Wicker rejects SCOTUS blockade, suggests Garland could get vote in lame duck

Story highlights

  • Roger Wicker told CNN he thinks the GOP would have to at some point confirm a Clinton nominee
  • The Mississippi Republican spoke about the chances his party maintains their majority in the new Congress

(CNN)A member of the Senate Republican leadership on Tuesday rejected a call by some GOP senators for a long-term blockade of any future Supreme Court nominees if Hillary Clinton wins the White House.

Mississippi Sen. Roger Wicker also said he "wouldn't be surprised" if Hillary Clinton is victorious that President Barack Obama's Supreme Court nominee Merrick Garland could get a vote before the end of the year, although top GOP leadership aides insist a nominee won't be confirmed until next year.
In acknowledging Republicans would have to at some point allow a Clinton nominee to come up for a confirmation vote, Wicker also made clear GOP senators would not rush to embrace her first picks if the individuals were considered too liberal or out of the mainstream.
    "I think at some point a president puts a nominee forward that can be confirmed," Wicker told CNN in an interview. "Maybe not the first one or the second one but at some point the president gets to put someone on the Supreme Court."
    "That's why this race is so important, this race between Hillary Clinton and Donald Trump," said Wicker, who as chairman of the National Republican Senatorial Committee is a member of the Senate GOP leadership.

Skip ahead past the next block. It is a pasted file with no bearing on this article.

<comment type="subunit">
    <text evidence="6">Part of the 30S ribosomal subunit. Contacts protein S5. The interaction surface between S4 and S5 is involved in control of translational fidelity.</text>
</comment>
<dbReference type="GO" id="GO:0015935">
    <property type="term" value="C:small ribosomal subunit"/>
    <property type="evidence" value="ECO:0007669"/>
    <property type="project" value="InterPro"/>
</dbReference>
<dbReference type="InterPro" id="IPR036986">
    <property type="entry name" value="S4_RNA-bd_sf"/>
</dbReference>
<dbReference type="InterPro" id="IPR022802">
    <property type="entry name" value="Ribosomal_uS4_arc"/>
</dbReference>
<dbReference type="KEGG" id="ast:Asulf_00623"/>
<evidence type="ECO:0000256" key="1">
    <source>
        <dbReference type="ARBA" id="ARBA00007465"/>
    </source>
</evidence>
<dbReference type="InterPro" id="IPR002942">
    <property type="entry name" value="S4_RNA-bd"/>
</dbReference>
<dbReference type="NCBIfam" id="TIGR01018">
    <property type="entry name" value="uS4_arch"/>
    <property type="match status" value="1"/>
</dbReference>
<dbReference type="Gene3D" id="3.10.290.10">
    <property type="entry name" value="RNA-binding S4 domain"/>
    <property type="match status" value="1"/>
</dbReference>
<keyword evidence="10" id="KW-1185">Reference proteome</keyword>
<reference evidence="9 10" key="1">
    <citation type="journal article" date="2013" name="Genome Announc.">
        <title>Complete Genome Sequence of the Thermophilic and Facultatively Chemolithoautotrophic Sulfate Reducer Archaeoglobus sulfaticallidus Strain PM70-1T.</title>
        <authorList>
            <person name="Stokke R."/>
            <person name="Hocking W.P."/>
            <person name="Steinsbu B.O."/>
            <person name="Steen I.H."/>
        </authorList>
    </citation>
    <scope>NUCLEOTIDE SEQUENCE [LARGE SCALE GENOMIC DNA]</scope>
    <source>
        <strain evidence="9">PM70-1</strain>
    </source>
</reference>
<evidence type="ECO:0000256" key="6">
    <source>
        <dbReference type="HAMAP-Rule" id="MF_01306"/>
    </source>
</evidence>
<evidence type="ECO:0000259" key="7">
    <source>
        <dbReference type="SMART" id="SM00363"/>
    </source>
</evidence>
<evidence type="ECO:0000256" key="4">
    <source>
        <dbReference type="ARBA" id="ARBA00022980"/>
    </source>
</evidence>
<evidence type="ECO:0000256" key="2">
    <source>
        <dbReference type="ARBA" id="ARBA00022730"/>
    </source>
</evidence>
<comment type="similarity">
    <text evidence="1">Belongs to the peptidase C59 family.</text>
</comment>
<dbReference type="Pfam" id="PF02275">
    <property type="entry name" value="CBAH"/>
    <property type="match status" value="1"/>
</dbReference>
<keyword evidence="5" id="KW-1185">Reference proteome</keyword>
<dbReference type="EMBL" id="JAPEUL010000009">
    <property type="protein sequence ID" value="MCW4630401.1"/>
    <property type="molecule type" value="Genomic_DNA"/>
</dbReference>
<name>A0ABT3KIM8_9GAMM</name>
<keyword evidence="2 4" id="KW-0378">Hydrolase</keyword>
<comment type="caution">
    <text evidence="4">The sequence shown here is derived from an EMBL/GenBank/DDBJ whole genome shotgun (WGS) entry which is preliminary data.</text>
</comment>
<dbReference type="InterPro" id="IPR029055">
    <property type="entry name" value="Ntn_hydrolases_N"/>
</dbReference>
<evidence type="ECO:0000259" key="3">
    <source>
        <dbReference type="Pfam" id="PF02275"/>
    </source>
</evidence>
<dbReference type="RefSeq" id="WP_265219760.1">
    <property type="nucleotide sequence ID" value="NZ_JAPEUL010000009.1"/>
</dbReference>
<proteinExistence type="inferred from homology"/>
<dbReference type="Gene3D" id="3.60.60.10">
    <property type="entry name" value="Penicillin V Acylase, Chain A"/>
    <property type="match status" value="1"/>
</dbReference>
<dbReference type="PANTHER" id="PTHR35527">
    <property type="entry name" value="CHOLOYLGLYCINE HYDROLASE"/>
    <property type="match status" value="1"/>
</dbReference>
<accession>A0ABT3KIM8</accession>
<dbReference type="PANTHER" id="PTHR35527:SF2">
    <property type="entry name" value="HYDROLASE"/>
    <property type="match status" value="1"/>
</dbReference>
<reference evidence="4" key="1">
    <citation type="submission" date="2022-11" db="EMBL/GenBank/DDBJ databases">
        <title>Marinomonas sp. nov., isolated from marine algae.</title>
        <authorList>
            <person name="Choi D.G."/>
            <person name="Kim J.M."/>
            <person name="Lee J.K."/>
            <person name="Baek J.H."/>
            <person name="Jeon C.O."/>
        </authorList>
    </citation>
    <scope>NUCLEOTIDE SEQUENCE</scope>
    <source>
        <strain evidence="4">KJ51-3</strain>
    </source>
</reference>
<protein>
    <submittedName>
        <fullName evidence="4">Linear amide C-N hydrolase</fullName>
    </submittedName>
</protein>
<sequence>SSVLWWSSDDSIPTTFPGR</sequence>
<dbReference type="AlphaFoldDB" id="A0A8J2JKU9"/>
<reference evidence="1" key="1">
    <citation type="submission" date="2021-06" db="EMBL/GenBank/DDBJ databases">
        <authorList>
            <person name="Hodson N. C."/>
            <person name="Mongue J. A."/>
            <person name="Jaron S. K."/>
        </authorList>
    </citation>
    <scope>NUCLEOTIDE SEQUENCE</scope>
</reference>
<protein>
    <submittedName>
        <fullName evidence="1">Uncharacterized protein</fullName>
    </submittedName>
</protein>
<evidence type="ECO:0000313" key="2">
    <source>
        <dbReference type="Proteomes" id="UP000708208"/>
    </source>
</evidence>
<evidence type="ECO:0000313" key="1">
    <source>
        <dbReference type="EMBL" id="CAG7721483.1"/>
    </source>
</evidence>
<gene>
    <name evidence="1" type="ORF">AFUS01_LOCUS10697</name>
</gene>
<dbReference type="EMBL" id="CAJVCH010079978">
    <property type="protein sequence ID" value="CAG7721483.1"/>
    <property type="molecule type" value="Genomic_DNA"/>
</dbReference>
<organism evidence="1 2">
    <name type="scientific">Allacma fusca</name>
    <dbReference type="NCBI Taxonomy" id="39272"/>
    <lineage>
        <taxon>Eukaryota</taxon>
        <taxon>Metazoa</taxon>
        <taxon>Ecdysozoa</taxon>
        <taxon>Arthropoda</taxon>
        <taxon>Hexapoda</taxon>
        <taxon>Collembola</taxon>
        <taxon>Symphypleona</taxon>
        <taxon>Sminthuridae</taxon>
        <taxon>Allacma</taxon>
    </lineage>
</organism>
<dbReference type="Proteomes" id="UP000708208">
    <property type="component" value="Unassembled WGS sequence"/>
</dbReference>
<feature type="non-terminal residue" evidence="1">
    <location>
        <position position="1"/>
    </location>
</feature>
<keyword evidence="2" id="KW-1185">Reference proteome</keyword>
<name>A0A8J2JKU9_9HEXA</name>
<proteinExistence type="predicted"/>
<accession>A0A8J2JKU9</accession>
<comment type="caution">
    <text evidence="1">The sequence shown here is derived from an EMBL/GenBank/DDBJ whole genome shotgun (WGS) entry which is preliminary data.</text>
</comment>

Wicker was upbeat about the chances of Republicans, who currently hold a 54-46 seat advantage, to maintain their majority in the new Congress, although he declined to make a prediction about what the final numbers might be. He acknowledged that some of his Senate candidates have been challenged by having Trump, the controversial Republican presidential nominee, at the ticket, and said he expects some of those senators to run ahead of the real estate mogul.
    "I think in some states there will be split-ticket voters," such as in Florida where GOP incumbent Sen. Marco Rubio is in a tight battle for re-election, he said. "But for example the better Trump does in Florida the better Marco Rubio does. I think Marco Rubio will run ahead of Trump but their fates in many ways are tied together."
    On the question of a long-term filibuster over Supreme Court nominees, three Republican senators -- Richard Burr of North Carolina, John McCain of Arizona and Ted Cruz of Texas -- have in different forms mused about not filling the vacancy on the court over the four or eight years Clinton might be in office.
    But other GOP senators -- like Jeff Flake of Arizona and David Perdue of Georgia -- have said such a position would untenable.
    Wicker said he "wouldn't be surprised" if top Republican leaders decide if Clinton wins to take up during a lame duck session the long-stalled nomination of Garland to the court.
    "I wouldn't rule it out as a matter the leadership might decide to take up," Wicker said. "I haven't spoken to them about it."
    There has been much speculation the GOP-controlled Senate could act on Garland after the election to allay fears Clinton might pick a younger and more liberal replacement for the late Justice Antonin Scalia. But Senate Majority Leader Mitch McConnell and his aides have been resolute that a justice won't be confirmed until next year.
    There also has been speculation that if Democrats take control of the Senate, they might try to confirm Garland after the new Senate is sworn-in in early January but before Clinton takes the oath of office on January 20. Realistically, that could only happen if Clinton said she wanted Garland on the court. And such a fast-track move could anger Republicans who could take procedural steps to draw out the process, possibly until after Clinton is sworn-in.
      If that were to happen, Clinton would have to re-nominate Garland and begin the process anew.